The Executive Chairman, Skymark Energy and Power Ltd., Alhaji Muhammad Saleh-Hassan, has said that  that a revolt was not the solution to the protracted fuel and electricity scarcity across the states of the federation.

The Skymark chief disclosed this in a statement in Abuja on Friday.

Recall that the NLC, via a statement by its President, Ayuba Wabba, had reportedly warned that the current energy menace could lead to a revolt if the Federal Government failed to proffer reasonable solutions to the grueling socio-economic crises ailing the nation.

Reacting, Saleh-Hassan called on Nigerians not to listen to such a call, stressing, “The NLC is not fair to itself and Nigerians by issuing a warning to the Federal Government and talking of mass revolt. This is unfair to the government, Nigerians and themselves as well.

“How can they call for revolt in this kind of situation? Is revolt the way out? The call for revolt does not make sense at all.

“If Nigeria was not paying for subsidy, we would benefit from it since the price of crude oil has increased globally. This is because we can use proceeds from crude oil to develop infrastructure.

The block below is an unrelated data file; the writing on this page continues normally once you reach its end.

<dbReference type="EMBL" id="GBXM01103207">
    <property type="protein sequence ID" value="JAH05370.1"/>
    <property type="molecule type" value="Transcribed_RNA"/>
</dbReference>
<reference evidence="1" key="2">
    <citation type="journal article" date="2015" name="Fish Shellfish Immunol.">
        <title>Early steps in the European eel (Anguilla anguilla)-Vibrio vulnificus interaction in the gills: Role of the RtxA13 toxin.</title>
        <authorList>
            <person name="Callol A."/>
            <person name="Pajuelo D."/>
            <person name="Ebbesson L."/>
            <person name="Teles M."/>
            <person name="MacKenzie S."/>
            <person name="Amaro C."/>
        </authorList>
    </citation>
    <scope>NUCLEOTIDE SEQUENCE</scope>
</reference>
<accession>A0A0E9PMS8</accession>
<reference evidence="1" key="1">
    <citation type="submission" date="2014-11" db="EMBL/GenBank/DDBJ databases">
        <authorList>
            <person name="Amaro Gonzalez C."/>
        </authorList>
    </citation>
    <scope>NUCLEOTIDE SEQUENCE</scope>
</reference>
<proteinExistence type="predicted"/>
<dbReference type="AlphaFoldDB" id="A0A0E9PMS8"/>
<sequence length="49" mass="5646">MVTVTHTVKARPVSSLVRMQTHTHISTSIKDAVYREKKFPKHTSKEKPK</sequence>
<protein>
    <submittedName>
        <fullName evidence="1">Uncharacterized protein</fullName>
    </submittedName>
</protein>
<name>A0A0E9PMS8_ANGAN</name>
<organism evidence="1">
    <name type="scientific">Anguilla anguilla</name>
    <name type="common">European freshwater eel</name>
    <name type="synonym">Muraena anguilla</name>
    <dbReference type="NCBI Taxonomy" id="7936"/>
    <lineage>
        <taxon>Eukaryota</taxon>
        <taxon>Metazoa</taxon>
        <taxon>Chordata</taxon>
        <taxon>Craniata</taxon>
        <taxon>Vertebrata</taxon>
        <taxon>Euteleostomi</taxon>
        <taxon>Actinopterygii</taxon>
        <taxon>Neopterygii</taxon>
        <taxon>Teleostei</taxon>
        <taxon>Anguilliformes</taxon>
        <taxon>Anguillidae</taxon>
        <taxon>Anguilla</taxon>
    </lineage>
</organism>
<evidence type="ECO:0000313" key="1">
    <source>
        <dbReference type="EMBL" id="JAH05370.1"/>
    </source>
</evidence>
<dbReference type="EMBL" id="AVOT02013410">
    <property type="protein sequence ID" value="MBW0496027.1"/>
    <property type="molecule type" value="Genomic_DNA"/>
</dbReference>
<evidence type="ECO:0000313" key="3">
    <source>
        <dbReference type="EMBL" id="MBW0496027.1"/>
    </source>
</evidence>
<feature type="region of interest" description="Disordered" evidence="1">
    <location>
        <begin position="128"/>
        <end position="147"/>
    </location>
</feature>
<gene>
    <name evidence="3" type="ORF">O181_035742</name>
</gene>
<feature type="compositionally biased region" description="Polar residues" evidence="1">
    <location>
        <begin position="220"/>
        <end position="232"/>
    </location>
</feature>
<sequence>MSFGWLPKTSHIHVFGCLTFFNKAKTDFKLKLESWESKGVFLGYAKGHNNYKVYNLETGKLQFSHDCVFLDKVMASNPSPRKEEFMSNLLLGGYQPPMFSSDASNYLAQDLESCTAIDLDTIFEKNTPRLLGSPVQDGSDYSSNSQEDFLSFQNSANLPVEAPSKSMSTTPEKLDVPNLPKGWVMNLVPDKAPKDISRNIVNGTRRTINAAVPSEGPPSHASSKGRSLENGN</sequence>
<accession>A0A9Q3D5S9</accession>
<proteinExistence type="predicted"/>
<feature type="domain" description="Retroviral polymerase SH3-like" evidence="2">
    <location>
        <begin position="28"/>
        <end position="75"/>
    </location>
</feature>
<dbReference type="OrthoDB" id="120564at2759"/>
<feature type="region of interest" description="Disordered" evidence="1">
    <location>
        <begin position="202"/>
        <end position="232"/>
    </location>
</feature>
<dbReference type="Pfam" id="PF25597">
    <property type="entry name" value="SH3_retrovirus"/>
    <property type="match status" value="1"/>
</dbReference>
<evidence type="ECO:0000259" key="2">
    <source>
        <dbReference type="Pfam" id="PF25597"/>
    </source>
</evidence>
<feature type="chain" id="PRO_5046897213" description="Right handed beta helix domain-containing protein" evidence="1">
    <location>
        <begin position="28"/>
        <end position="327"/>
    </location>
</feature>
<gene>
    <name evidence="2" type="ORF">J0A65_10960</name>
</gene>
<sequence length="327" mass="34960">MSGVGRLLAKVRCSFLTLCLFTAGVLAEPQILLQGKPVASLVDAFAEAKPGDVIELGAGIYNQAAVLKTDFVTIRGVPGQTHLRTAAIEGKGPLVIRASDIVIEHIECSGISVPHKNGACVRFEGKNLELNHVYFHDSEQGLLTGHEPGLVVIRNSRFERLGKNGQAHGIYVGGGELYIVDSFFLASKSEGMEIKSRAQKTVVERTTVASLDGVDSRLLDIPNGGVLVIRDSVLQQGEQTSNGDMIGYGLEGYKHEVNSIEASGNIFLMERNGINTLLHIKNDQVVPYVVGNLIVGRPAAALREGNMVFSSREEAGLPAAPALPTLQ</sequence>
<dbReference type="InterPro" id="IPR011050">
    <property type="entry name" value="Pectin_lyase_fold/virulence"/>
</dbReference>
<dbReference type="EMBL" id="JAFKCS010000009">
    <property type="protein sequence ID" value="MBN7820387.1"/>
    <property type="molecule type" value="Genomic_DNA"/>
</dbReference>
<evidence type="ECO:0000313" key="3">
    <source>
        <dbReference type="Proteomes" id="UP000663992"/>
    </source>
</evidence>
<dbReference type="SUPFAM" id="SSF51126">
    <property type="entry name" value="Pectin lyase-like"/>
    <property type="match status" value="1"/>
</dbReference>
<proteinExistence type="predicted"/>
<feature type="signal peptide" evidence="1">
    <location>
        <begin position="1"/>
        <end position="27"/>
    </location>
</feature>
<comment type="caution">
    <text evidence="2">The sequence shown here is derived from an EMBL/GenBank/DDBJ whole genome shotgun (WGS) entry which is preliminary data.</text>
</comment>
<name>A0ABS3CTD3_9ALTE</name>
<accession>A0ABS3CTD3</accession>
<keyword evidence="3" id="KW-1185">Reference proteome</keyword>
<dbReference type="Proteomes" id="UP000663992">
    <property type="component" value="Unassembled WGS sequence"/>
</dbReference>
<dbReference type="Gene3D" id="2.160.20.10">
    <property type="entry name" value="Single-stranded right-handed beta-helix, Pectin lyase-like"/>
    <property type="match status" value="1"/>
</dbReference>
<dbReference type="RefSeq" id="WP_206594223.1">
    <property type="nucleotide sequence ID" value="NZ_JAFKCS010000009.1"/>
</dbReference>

“But as it is now, government is servicing loans obtained to pay for subsidy,” he noted.

He urged the NLC to be leniently reasonable and view the situation globally, whilst also urging Nigerians to dispel such revolutionary move, which is counter-productive to the growth and development of the country.

He also said that the NNPC had mandated 48 fuel stations in Abuja to sell fuel for 24 hours to reduce fuel queues.

“NNPC has also collaborated with security agencies with a view to ensuring that the product is not diverted but supplied to fuel stations accordingly and dispensed to the public, especially due to black market situation.

“It has also made efforts to stabilise the fuel price. He has issued a warning to fuel stations to sell at the normal price and that anybody selling above it would be prosecuted,” Saleh-Hassan said.

“The crisis in the energy sector, particularly the fuel scarcity, is a global phenomenon,” he said, adding that Nigeria is not an exception.

“The prices of petroleum have risen globally. The scarcity is not only in Nigeria but all over the world, especially because of the ongoing Russia-Ukraine war. Though there had been fuel scarcity in Nigeria before the war, it aggravated it.

“The reason is that refined products usually come through Eastern Europe and other European countries. The slow movement of cargoes in those particular areas is the major cause of the scarcity now,” he maintained.

 

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